6 Steps You Can Take Right Now
We’re seeing an increase in patients coming in for back pain these days, and it’s not a coincidence.
With COVID-19 wreaking havoc around the world, many companies have sent their workers home to prevent the spread of the virus. And those workers are spending eight hours a day or more working in environments that were not designed for it—converting living rooms, kitchen tables, and bedrooms to impromptu home offices.
Sitting for eight hours a day in a setup that isn’t designed for it can wreak havoc on your back. But there are steps you can take to preserve your health while working from home—even in a less-than-ideally-ergonomic environment. Here are a few ideas.
Maintain the Proper Curves in Your Back
“Proper posture” doesn’t mean sitting up perfectly straight. Often it feels like leaning back in your chair.
Your lower back naturally curves in toward your navel—and the technical term for this is “lordosis.” Your lower back should be encouraged to maintain its natural, relaxed curve, as this lessens the pressure on spinal discs.
Lower back pain is often caused by long periods of slouching forward, which can put considerable pressure on your lumbar spine. You can help your spine maintain its most relaxed natural curve by sitting back in your chair—in a way that still allows proper positioning of your hands on the keyboard (more on that below).
If your chair doesn’t support your lower back, you can mitigate the problem by inserting a small pillow, rolled-up sweatshirt or towel, or lumbar roll between your lower back and the chair. This will help position your back in a posture that generates less strain.
Put Your Chair at the Right Height
If your chair is the wrong height for you, you may have trouble maintaining a posture that puts less strain on your back.
Your chair should allow you to place your feet flat on the ground while working, with your knees just slightly below your hips. If it’s too short, raise it up. If it’s too high, look for something you can use as a footrest—such as a pile of books, a box, or a cushion.
Position Your Computer Correctly
Another thing that can put strain on your body is your computer positioning. If you spend all day staring down at a laptop screen positioned on a table, you’ll slouch all day—and this can lead to back pain.
Your computer screen should be positioned so that the top of the screen is at eye level, without the need to look down. And your arms should be positioned so that when resting on the keyboard, your hands and wrists are in line with your forearms.
You should not have to extend your arms to use your mouse or type on the keyboard; your elbows should remain close to your sides.
To allow for this position with a laptop, you’ll need to separate screen and keyboard.
Use an adjustable laptop stand to elevate your screen, and a separate keyboard to keep your hands at the appropriate height.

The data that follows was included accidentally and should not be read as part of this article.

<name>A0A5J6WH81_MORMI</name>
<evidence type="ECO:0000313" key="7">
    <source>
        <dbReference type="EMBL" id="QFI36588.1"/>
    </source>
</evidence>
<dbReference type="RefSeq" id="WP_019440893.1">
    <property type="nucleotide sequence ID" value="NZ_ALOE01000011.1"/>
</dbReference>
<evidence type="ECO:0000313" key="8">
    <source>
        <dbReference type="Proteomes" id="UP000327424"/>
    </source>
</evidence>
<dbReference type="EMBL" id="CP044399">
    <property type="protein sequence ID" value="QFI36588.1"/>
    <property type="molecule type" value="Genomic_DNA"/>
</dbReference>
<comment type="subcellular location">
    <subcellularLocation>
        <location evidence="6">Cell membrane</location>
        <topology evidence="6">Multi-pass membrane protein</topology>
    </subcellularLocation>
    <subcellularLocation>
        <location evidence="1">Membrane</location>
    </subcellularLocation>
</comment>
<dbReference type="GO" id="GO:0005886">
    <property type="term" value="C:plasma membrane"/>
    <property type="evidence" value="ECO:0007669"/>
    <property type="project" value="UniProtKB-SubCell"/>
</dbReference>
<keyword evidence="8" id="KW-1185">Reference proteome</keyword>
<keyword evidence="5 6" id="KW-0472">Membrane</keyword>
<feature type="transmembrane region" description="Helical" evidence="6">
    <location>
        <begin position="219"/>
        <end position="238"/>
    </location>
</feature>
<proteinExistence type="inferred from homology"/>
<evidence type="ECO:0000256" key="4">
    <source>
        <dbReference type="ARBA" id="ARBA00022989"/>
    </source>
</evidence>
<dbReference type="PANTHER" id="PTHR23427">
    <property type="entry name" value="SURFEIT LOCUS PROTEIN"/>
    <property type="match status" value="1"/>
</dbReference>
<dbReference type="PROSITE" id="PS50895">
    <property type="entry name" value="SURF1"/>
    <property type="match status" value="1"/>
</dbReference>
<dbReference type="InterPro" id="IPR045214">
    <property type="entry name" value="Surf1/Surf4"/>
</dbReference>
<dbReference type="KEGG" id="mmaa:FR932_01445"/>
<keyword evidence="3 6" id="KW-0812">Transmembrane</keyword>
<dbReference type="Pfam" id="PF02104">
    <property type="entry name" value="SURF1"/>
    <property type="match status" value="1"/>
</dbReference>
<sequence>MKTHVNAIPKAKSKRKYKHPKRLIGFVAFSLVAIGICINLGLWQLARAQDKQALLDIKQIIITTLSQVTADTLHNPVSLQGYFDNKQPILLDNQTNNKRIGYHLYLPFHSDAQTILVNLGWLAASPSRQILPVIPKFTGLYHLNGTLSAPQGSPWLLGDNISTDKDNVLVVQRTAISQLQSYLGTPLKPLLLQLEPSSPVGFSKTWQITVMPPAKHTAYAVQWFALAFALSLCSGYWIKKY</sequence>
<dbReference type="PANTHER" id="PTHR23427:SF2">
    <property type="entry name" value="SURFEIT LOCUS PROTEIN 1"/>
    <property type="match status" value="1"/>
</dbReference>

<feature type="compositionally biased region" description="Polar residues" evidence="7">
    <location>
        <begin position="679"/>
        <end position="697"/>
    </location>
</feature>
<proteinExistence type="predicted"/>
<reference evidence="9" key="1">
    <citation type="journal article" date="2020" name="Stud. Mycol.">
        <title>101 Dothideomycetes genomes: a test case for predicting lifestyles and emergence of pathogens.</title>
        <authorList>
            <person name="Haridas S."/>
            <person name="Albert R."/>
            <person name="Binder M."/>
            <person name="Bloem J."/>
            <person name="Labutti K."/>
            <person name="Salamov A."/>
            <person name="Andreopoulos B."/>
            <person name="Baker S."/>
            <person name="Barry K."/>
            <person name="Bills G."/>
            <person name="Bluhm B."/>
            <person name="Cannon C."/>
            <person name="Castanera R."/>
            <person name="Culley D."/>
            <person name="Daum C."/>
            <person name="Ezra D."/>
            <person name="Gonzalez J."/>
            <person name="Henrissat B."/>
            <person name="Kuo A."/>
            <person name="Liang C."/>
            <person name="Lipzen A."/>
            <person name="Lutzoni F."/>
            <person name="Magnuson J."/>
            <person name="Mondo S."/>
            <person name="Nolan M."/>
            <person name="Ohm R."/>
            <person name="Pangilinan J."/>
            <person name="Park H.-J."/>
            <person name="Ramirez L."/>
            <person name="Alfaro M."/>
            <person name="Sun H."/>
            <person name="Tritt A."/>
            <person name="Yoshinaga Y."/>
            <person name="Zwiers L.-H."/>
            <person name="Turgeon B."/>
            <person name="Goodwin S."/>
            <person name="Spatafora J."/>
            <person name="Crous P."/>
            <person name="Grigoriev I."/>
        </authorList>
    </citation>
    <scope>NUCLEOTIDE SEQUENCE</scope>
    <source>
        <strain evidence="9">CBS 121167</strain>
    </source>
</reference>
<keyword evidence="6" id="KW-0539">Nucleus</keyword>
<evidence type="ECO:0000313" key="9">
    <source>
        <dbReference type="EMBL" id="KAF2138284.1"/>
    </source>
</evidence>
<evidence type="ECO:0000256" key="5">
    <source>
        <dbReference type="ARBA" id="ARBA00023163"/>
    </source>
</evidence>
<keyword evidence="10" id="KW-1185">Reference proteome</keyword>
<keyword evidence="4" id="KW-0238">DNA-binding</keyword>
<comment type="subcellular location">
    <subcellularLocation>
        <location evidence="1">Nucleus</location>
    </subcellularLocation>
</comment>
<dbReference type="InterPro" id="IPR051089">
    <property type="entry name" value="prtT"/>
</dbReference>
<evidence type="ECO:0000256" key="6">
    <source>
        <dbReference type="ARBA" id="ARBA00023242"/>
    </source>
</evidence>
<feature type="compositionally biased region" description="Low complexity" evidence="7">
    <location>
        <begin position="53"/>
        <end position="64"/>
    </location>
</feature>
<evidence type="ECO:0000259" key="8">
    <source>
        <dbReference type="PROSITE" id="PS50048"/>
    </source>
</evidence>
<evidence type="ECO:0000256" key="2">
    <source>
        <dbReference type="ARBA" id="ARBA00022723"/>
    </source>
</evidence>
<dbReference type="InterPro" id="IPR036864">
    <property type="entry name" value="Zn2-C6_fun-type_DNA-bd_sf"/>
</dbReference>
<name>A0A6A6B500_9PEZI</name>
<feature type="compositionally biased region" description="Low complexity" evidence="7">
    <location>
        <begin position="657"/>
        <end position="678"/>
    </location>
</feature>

Work Movement Into Your Day
Sitting in the same position for hours at a time can lead to fatigue, which inevitably leads to bad posture, strain on the body, and back pain.
We strongly suggest getting up to move once an hour. Set a timer to remind you, if necessary. Walk around the house, go into the kitchen and make a snack or drink, or find some stretches you enjoy doing—all of these things can help you work some mobility into your day.
Avoid Working on Your Bed
It can seem like the most comfortable place—but working on your bed can really hurt your back over time.
There are a number of reasons why. One is that your pillows may be too soft to provide proper back support. Another is that while working on your bed, your laptop is generally positioned on your lap or stretched-out legs, forcing you to look down.
This puts strain on your neck, back, and spine—and it can cause longer-lasting damage over time. While it may not hurt you to work on your bed for a few hours every day, make sure you limit your time there.
If the only place you have to work is your bed, you can make your position slightly better by placing a firm pillow behind your lower back to provide some support, and resting your laptop on a cushion or laptop tray so you won’t have to look down so far.
Set Your Phone to Speaker Mode or Use a Headset
If you spend a lot of time on the phone, consider using your speaker or getting a headset.
Many people try to talk and type at the same time by squishing the phone between neck and shoulder. This can cause significant pain in your neck and spine if you do it for prolonged periods.
Using your speaker or a headset frees up your hands for typing or other tasks, while allowing you to keep your neck straight.
Got Lower Back Pain? An Expert Chiropractor Can Help
We see many patients who suffer from lower back pain because of their work-from-home setup. We can help you identify the cause of the pain, determine an effective course of treatment, and develop strategies to work pain-free.
Give us a call at 954-432-5006 to schedule your consultation today.
Dr. Rush is a 1994 graduate of the University of Florida where he earned a Bachelor of Science Degree in Exercise Sports Science and Wellness.
Dr. Rush earned his Doctor of Chiropractic Degree at Life University in 2000 where he was honored with magna cum laude. Dr. Rush was born and raised in South Florida where he returned after graduation. He currently practices in Pembroke Pines where he owns and operates Rush Chiropractic and Rehab.